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RICS Regulated Property Surveyors
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Helping over 500,000 movers in the UK
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Moving House in Bexley? Save Up To 70% On Your Surveying Costs

Our goal at Compare My Move is to help users save both time and money during their house move. We can connect you with up to 5 RICS registered property surveyors, ensuring you’re only matched with the best Bexley has to offer. You can even save up to 70% on your surveying costs along the way! 

Every partner that enters our network is verified by us and reviewed by you. In addition to being RICS registered, every surveying partner must undergo our strict verification process and follow our code of conduct. This ensures you receive quality services from the most reliable surveyors in London. 

Organising a property survey is an essential part of the buying process. The report will highlight any issues or defects and allow you to determine if the home is a worthy investment. Depending on the property you’re viewing, you can choose between either a homebuyers survey or a building survey.

Our Bexley Chartered Surveyors

    As seen in: BT

    FAQs About Surveying in Bexley

    Compare My Move’s team created this guide with the aim of answering all your vital questions regarding surveying in Bexley. Our unique data discovered that building surveys are the most popular amongst our Bexley users, especially for semi-detached homes. 

    Our team also discovered that both subsidence and Japanese Knotweed are luckily not major concerns for the borough. However, with a large number of older properties in the area, a building survey is still advised to ensure the home is structurally sound.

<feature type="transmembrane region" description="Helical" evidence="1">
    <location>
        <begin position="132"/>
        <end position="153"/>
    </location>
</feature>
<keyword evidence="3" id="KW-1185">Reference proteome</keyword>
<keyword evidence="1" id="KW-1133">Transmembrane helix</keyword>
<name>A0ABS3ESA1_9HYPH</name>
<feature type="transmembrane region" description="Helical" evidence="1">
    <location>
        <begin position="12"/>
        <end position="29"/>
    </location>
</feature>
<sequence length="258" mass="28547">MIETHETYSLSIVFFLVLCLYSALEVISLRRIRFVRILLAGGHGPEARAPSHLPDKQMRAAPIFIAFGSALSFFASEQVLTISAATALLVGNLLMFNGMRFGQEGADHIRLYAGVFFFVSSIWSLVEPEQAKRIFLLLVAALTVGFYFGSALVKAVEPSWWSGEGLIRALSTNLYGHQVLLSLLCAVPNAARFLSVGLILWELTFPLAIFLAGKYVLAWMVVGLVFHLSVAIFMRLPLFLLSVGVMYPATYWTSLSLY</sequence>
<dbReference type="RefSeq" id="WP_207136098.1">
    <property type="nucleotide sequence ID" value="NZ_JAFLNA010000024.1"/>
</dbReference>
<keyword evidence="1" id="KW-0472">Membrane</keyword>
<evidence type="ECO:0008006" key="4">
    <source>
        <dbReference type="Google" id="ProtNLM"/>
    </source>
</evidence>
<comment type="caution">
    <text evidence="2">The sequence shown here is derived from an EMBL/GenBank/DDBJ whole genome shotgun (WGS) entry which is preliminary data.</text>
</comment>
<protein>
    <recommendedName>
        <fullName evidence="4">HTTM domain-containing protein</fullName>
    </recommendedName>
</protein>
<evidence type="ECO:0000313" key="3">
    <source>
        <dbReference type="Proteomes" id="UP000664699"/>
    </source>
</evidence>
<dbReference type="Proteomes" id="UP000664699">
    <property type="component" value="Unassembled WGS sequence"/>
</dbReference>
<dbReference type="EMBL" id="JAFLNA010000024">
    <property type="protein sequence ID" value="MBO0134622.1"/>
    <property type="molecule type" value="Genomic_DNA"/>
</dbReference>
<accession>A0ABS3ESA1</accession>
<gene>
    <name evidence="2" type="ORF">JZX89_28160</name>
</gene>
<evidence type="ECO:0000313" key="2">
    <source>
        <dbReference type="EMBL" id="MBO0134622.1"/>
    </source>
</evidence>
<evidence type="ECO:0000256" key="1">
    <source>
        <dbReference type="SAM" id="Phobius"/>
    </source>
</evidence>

According to Compare My Move’s unique data, the building survey is the most popular survey type amongst our Bexley users. The homebuyers survey is typically the most common type of property survey used, however, the building survey does include a more thorough inspection. 

    Bexley movers may differ in preference due to the suburban expansion in the early years of the 20th century. This resulted in a lot more family-friendly housing with large detached and semi-detached homes built in the 1930s. Due to the size and age of the properties, many movers probably decided to arrange a building survey rather than a homebuyers survey, as it’s better suited to older homes and takes a detailed look at the building’s structural safety. 

    Our data somewhat supports this theory as the property types most likely to require a survey in Bexley were semi-detached and terrace homes. Over 21% of semi-detached buyers were organising a building survey, whilst 12.35% of terrace movers arranged the same survey type and 19.58% a homebuyers survey.